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Crop industry wants EPA to boost lab inspections for pesticide research

Crop industry wants EPA to boost lab inspections for pesticide research
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A dwindling number of Environmental Protection Agency lab inspectors for studies supporting pesticide re-approval is prompting industry calls for more government oversight.

The EPA has just five inspectors tasked with evaluating the laboratory practices of hundreds of labs that conduct studies surrounding pesticide regulations, marking a steady decline over the past 25 years for the officials in charge of inspecting compliance with the agency’s Good Laboratory Practice Standards.

Those standards were adopted decades ago after major issues in private lab testing were uncovered by investigators. Now, inspectors review reports deemed suspicious and carry out spot inspections that function much like an IRS audit and are seen as a way to prevent fraudulent research.

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CropLife America, a major industry group whose members include companies like Bayer CropScience, John Deere and PepsiCo., is among those pushing the EPA for more lab inspections.

Proponents argue the lend legitimacy to industry lab results in the eyes of worldwide regulators. A lack of inspections, in turn, is seen as hurting the integrity of U.S. industry in a global marketplace.

Under the Good Laboratory Practices (GLP) program, the EPA inspects the quality and integrity of data submitted in support of approving a pesticide. But some industry groups say the agency should augment its program.

In a 2018 email to the EPA that was obtained by the Center for Biological Diversity and shared with The Hill, CropLife America’s senior director for regulatory policy expressed concern about the low staffing number for the program.

“The GLP inspection and audit program is being starved of resources and personnel,” Ray McAllister wrote.

“There are some 1400 laboratories, facilities, and field sites in the US participating in GLP research on pesticides,” he added in the email. “With current staffing of the audit and inspection program, keeping up with that number of facilities seems like an impossible task.”

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The EPA said the number of facilities in the U.S. is closer to 1,200.

Bill Jordan, who ran the EPA’s Office of Pesticide Programs during the Obama administration said that during his tenure, there were “not more than a dozen” people and "probably considerably fewer" working on Good Laboratory Practice Inspections.

“As budget resources shrank, the size of that group in particular also got smaller and they were able... to keep up with the referrals of suspicious reports but I don’t know how well they did the kind of routine inspections of laboratories that were doing large numbers of studies,” he said.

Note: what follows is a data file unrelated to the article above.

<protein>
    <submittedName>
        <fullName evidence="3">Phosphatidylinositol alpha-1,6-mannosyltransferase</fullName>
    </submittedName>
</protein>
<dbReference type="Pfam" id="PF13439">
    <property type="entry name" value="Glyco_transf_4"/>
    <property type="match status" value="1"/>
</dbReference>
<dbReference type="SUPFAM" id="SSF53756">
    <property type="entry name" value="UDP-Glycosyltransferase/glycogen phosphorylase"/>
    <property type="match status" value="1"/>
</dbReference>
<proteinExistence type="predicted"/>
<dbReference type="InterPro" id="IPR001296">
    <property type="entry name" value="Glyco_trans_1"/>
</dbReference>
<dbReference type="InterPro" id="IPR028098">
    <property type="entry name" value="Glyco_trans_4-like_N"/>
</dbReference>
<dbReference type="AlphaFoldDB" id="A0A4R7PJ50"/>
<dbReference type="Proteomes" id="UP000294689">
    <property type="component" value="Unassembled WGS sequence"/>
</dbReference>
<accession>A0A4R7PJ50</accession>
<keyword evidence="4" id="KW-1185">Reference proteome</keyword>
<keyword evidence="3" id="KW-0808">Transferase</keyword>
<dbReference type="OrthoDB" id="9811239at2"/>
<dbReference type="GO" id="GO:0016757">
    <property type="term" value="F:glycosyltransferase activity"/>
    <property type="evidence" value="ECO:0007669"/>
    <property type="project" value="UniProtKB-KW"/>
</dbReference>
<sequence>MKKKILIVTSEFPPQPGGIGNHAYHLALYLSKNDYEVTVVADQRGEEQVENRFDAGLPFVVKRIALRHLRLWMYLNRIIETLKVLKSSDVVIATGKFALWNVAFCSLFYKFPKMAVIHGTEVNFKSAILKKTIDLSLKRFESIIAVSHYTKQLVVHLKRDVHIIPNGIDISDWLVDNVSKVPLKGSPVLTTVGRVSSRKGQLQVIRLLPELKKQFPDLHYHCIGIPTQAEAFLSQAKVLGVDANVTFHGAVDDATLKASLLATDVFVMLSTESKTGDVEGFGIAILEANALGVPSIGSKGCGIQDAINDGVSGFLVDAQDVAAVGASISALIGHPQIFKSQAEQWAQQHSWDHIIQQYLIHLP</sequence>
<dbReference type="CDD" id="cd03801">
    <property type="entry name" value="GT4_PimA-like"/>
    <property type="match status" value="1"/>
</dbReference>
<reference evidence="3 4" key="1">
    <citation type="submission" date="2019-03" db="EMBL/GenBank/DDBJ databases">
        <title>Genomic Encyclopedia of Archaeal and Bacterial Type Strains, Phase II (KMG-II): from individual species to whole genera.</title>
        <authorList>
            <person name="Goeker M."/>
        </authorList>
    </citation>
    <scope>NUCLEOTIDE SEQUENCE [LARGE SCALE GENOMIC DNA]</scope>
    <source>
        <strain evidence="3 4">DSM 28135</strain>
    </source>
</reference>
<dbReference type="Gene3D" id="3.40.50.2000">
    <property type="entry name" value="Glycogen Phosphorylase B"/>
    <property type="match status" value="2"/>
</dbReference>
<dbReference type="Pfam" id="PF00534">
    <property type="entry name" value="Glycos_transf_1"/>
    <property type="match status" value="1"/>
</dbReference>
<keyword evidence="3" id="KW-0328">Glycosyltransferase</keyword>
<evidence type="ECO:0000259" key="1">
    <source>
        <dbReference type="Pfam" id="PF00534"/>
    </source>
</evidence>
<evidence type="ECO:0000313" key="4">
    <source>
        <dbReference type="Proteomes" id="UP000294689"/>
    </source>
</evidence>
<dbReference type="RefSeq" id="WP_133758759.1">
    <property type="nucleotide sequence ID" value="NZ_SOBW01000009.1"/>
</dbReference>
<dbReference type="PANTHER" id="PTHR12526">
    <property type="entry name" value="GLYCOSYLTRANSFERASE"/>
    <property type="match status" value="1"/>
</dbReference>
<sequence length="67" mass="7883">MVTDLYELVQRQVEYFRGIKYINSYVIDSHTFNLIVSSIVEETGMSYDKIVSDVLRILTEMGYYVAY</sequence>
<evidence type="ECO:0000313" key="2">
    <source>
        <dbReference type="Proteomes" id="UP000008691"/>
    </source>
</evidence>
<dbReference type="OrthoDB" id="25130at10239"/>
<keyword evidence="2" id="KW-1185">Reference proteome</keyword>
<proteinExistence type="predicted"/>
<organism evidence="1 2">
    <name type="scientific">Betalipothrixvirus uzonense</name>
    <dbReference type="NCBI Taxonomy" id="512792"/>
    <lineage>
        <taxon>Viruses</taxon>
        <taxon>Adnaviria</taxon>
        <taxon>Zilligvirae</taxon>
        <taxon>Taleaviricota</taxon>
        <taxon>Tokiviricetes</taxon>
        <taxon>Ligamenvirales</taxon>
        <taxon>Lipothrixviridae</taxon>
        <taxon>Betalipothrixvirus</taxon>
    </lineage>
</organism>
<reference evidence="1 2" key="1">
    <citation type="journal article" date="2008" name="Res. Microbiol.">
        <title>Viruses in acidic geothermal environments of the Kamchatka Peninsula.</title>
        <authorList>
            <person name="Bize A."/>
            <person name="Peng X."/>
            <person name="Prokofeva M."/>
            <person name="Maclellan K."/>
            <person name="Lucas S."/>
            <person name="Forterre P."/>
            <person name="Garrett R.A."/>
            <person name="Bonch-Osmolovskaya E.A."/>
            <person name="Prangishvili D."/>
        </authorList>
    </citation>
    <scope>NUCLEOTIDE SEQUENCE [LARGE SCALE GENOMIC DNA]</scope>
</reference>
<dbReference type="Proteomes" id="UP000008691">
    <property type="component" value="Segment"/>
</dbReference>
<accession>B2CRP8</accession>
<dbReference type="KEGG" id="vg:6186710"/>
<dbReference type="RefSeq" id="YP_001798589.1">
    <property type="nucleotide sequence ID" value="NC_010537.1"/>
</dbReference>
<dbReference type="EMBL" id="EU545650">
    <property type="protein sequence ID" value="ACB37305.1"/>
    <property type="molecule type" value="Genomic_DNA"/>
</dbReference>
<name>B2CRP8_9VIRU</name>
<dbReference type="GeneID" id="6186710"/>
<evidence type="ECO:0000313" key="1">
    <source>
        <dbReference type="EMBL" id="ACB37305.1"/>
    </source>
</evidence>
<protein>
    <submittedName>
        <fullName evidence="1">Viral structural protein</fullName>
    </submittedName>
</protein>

Jordan explained how companies that submitted studies to the agency would need to verify whether they followed the standards.

“EPA would then review the study and go over it with a fine-toothed comb or microscope...to look for any indication that there might be something fake, unreliable, about the way the study was conducted,” he said.

The EPA said it has five inspectors and two in training. From 2016 through 2019, the agency had four inspectors.

CropLife’s McAllister told The Hill that staffing has been in “a gradual decline over the past 26 years.” His email to the EPA noted that there were 19 inspectors and six support staffers in 1994.

He argued in the 2018 email that in other countries, the ratio of labs to inspectors is more “balanced.”

The EPA says its staffing level is sufficient to provide adequate oversight, citing a 2018 law that set aside more money that the agency can use for the GLP program.

The agency’s website also has a list of nearly 1,000 inspections taken by the agency since 2006. The list shows an average of about 59 inspections annually for the first three years of the Trump administration, about 71 each year under former President Obama and 77 inspections for the three years during the George W. Bush administration.

McAllister said in his EPA email that if the U.S. doesn’t do enough inspections, companies might be more inclined to take their research to foreign organizations.

“A robust GLP program...demonstrates to all stakeholders the integrity of industry-supported and generated data that underpin pesticide regulations,” he wrote.

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Environmentalists agree that the laboratory standards inspections help prevent fraud, although they argue the industry needs more oversight beyond what they see as a very basic measurement of scientific integrity.

Nathan Donley, a senior scientist at the Center for Biological Diversity said that while he believes GLP inspections play an important role, he’d like to see even more scrutiny on the science behind the industry’s findings.

“While it’s very important to make sure these inspections are occurring, this is also not an industry that has much oversight,” Donley said. “Although they have to meet some bookkeeping requirements, this is not the best scientific evidence.”